Alex Morton fancies himself an entrepreneur, momentum creator, growth catalyst, and best-selling author and speaker. His tagline is “I teach people around the world how to be, do, and have anything they desire.” You’ve probably seen him rubbing shoulders with internet marketing royalty like Grant Cardone, Gary Vee, Tai Lopez, Bob Proctor, and more. But you’ve got questions, don’t you? How does he really make his money? What’s his net worth? Who is his wife? I’ll answer all that below.
I noticed Alex didn’t mention anything in his bio about recruiting people into MLM companies until they get shut down, then bouncing to the next and repeating. Can’t say I blame him. “Momentum creator” has a better ring to it. But the truth is, Alex Morton has (and still does) make the lion’s share of his money doing the former.
The good-looking, slick-talking hype machine has made millions enrolling the under 30 crowd into various biz opps. And there’s always a head-scratching comp plan involved. First it was Vemma, which got shut down back in 2015 for engaging in deceptive practices and operating as a pyramid scheme. Alex and his downline were largely blamed.
After the Vemma debacle, Alex understandably laid low for a bit. But eventually homeostasis kicked in and Alex was back to his normal self. He joined iMarkets Live, a multilevel marketing company with, of all things, forex learning academies (I can’t make this stuff up) as products. He must have been a big hit because he worked himself all the way up to executive chairman with the company. Question is, will history repeat itself? Time will tell.
In the meantime, Alex Morton is living lavishly thanks to all that MLM money. Rumor has it, he makes an eye-watering $10 million dollars a year with iMarkets Live. Add in income from book sales, digital products, mentoring, speaking fees, investments and so on, and it’s no wonder several websites speculate his net worth is around $25 million dollars. It’s just a shame his success comes with an asterisk: *Promotes pyramid schemes.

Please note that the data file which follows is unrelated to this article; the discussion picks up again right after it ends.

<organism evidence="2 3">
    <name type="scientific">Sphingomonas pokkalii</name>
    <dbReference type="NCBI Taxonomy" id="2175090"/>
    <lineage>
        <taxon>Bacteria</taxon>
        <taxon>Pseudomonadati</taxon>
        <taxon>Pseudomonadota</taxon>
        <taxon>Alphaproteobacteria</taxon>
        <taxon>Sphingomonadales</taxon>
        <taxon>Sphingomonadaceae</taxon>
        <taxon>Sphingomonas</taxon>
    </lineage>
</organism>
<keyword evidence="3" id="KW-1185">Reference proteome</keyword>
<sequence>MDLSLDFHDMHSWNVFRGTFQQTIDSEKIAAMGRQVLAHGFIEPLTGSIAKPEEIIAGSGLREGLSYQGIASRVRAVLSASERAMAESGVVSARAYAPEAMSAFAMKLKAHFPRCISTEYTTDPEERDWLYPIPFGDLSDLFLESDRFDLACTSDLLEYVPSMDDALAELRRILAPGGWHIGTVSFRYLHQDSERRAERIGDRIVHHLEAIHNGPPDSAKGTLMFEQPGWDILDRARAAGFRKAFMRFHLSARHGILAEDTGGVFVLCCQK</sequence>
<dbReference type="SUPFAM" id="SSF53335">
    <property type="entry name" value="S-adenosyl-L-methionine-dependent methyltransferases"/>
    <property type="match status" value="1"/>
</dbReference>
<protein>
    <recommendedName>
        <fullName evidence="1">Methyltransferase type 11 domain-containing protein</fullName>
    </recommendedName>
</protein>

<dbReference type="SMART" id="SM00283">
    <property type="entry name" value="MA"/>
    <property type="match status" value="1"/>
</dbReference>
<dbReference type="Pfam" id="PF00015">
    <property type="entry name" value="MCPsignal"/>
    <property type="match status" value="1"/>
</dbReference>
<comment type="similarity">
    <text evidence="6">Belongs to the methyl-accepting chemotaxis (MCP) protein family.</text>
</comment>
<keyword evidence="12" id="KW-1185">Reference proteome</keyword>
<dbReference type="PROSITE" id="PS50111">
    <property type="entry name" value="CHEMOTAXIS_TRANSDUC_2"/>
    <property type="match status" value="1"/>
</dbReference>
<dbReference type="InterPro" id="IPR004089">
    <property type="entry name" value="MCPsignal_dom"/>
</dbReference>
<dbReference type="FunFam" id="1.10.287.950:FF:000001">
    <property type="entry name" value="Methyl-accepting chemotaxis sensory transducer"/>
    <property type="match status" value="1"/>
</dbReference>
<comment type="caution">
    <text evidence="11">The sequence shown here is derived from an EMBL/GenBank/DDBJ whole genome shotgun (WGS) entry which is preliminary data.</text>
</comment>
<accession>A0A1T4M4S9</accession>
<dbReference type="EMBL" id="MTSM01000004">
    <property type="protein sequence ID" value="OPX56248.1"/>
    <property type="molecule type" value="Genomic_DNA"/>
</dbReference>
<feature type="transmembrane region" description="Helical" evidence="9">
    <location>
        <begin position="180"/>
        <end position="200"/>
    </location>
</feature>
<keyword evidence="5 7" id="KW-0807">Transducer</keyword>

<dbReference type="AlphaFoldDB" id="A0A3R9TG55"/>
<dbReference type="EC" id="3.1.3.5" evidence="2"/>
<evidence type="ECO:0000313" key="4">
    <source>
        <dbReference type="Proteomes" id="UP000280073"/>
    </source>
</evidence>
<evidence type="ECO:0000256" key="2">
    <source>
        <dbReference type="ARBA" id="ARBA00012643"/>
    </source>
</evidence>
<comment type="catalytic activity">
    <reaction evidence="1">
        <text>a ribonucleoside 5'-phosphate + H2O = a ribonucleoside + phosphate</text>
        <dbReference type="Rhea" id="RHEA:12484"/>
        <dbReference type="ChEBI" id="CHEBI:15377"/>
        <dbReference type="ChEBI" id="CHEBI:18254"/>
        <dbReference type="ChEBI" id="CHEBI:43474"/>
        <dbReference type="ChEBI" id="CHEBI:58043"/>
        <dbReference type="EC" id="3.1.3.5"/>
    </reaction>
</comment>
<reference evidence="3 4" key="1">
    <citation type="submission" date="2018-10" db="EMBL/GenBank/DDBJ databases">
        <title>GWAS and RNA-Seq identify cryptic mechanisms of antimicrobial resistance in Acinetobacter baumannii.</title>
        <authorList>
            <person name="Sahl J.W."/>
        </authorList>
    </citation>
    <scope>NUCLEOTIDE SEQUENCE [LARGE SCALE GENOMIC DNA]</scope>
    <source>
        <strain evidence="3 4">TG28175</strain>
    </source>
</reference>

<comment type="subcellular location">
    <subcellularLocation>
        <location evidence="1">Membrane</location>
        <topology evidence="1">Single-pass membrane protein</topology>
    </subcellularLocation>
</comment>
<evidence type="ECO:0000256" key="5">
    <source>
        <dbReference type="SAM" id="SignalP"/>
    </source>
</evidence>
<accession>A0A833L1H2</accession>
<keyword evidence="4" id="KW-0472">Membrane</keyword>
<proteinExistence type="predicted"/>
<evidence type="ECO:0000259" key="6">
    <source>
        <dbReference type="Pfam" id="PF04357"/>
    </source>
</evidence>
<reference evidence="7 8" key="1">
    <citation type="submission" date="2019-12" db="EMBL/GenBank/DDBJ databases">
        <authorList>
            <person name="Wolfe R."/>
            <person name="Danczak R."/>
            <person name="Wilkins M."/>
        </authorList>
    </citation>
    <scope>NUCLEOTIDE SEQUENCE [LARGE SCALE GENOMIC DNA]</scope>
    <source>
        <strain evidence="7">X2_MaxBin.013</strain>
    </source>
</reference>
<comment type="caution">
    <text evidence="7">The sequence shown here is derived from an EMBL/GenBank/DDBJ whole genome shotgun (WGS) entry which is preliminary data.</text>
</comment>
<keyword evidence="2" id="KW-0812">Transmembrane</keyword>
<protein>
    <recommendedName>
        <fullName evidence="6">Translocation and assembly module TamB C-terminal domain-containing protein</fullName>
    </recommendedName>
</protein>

In December of 2020, Alex got engaged to the striking young lady pictured above. Not a lot is known about her other than her IG is @lunaaileh and she makes a nice addition to Alex’s eye-candy on social media. Alex wrote the following caption under their proposal pic: “It’s Friday, I’m in love with my best friend, the wire just hit, my close friends are winning, it’s 70 degrees here in the winter, sun shining, life’s good, and God is always great. This is me sending you and your family vibrations of blessings and abundance. This was one of the greatest nights of my life and best decision I have ever made.”
What I’ve never understood about these network marketing leaders or top earners or whatever you want to call them, is why they don’t take their perfectly-groomed eyebrows and influence and all the intangibles and skillsets they’re blessed with and use them to create something just as profitable outside of the MLM space. Then they could ditch the scammer label. And stop looking over their shoulders, wondering when the FTC is going to freeze their assets. And maybe, just maybe, they wouldn’t be too ashamed to state what they actually do for a living in their bio. Wouldn’t that be something?